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Google Backtracks & Re-Enables EXT3/4 File-System Support In Chrome OS

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  • Google Backtracks & Re-Enables EXT3/4 File-System Support In Chrome OS

    Phoronix: Google Backtracks & Re-Enables EXT3/4 File-System Support In Chrome OS

    Surprising a lot of readers a few days ago was word that Google was dropping support for EXT2/EXT3/EXT4 file-systems from its file manager within the Linux-based ChromeOS. Now, after receiving a lot of criticism, Google is adding back the support for these common Linux file-systems...

    http://www.phoronix.com/vr.php?view=MTgxNTQ

  • #2
    That didn't take long. Still suprising so many people cared about this though. I've got a chromebox, and the first thing I did was put openelec on it. I just can't picture many people using chromeos, and even knowing what a filesystem is.

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    • #3
      Originally posted by jagoly View Post
      That didn't take long. Still suprising so many people cared about this though. I've got a chromebox, and the first thing I did was put openelec on it. I just can't picture many people using chromeos, and even knowing what a filesystem is.
      From the dates of the comments, it seems that outraged Phoronix readers stormed the bug tracker.

      What about storming this one too? https://code.google.com/p/chromium/i...etail?id=52663 To summarize it, Google Chrome calls fsync() and makes the hard drive in my laptop spin EVERY second. I confirmed it with:

      Code:
      $ sudo trace-cmd record -s 10000 -b 10000 -g '*fsync*' -p function_graph
      $ kernelshark trace.dat

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      • #4
        Wtf!

        I understand the rage fox EXT4.
        I can imagine that EXT3 can be still in use.
        But, for the sake of Zarquon, how many people is still using EXT2?

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        • #5
          Originally posted by Uqbar View Post
          I understand the rage fox EXT4.
          I can imagine that EXT3 can be still in use.
          But, for the sake of Zarquon, how many people is still using EXT2?
          People with floppies and low capacity USB thumbdrives, with Linux. There are not many of them.

          Comment


          • #6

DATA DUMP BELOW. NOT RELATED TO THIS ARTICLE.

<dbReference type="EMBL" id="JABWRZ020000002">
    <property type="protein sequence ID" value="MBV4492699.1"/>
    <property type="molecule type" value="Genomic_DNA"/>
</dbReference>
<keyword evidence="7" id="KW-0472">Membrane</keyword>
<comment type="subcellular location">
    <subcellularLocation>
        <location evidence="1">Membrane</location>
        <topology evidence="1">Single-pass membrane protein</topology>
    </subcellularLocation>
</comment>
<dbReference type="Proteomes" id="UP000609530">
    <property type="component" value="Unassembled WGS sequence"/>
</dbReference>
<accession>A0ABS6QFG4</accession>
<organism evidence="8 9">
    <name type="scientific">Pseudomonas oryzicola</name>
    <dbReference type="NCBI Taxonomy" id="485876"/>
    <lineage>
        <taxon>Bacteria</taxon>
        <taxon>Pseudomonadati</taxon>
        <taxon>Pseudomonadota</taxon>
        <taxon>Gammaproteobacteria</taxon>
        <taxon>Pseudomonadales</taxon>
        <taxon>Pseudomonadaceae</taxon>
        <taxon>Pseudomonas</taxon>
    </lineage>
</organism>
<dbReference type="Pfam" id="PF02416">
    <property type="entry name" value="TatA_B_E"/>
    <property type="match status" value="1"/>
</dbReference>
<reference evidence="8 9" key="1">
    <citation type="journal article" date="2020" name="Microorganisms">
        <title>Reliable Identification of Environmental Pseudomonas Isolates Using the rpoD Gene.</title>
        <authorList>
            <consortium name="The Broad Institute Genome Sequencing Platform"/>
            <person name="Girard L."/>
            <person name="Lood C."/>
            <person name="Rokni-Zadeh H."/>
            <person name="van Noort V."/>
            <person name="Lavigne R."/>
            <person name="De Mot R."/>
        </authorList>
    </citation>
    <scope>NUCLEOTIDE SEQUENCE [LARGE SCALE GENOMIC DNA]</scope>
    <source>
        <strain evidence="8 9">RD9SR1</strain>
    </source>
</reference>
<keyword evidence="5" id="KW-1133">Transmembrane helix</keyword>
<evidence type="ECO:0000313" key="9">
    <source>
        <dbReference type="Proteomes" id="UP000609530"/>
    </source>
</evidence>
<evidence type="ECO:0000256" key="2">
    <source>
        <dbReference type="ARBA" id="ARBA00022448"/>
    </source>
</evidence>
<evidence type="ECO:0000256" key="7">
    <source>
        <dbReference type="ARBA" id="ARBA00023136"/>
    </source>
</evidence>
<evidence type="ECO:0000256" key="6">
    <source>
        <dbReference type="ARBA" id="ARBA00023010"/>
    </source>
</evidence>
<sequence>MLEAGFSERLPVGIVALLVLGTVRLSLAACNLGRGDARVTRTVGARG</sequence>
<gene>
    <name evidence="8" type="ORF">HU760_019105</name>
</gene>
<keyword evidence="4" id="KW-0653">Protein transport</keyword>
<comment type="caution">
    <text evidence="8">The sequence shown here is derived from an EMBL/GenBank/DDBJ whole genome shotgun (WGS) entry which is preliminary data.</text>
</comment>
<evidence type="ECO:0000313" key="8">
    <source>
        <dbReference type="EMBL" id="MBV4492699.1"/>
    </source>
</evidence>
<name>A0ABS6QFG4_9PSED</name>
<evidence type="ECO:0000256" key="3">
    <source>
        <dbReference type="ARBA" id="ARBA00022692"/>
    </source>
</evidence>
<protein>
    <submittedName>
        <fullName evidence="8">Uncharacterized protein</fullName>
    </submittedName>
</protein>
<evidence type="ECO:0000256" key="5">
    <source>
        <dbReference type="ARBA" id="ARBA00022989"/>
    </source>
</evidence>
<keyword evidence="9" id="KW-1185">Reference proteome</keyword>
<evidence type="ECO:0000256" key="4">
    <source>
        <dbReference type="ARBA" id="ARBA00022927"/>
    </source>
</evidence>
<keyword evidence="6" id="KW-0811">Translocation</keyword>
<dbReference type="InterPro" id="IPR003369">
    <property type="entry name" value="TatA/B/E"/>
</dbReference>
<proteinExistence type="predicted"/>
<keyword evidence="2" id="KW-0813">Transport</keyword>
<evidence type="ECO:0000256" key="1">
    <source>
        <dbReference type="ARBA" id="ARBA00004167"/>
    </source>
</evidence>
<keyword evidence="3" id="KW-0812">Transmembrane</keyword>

Originally posted by Alejandro Nova View Post
            People with floppies and low capacity USB thumbdrives, with Linux. There are not many of them.
            Do they use ChromeOS? Can they afford ChromeOS?
            Come on!

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            • #7
              Originally posted by Uqbar View Post
              I understand the rage fox EXT4.
              I can imagine that EXT3 can be still in use.
              But, for the sake of Zarquon, how many people is still using EXT2?
              ext2, as a non-journalling filesystem, is better suited for small removable media (thumbdrives, SD cards etc) than ext3 or ext4. It's quite possibly still the most commonly used fs in that role (except FAT of course).

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              • #8
                Good

                Good, but it leaves me still wondering, what were they thinking in the first place when they did this?

                Also will they do anything else than put it back?
                Will they modify or fix ext4 in any way they desire it to be?

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                • #9
                  Originally posted by teresaejunior View Post
                  From the dates of the comments, it seems that outraged Phoronix readers stormed the bug tracker.
                  This became popular on Reddit and Hacker News first. Slashdot and Phoronix followed later. All combined forces to storm the bug tracker
                  Last edited by Pesho; 10-15-2014, 04:37 PM.

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                  • #10
                    Originally posted by Uqbar View Post
                    I understand the rage fox EXT4.
                    I can imagine that EXT3 can be still in use.
                    But, for the sake of Zarquon, how many people is still using EXT2?
                    There is Ext1-4 as filesystem. And there is Ext1-4 as filesystem driver.
                    Most people use Ext2 as a non-journaling FS with Ext4 driver. Removable media and /boot partitions due to extreme low overhead due to absence of journal, and disadvantage of journal due to constant overwriting of same disk portion causing early wear out. When one uses tune2fs to remove journal from ext4, this downgrades it into ext2-like FS.

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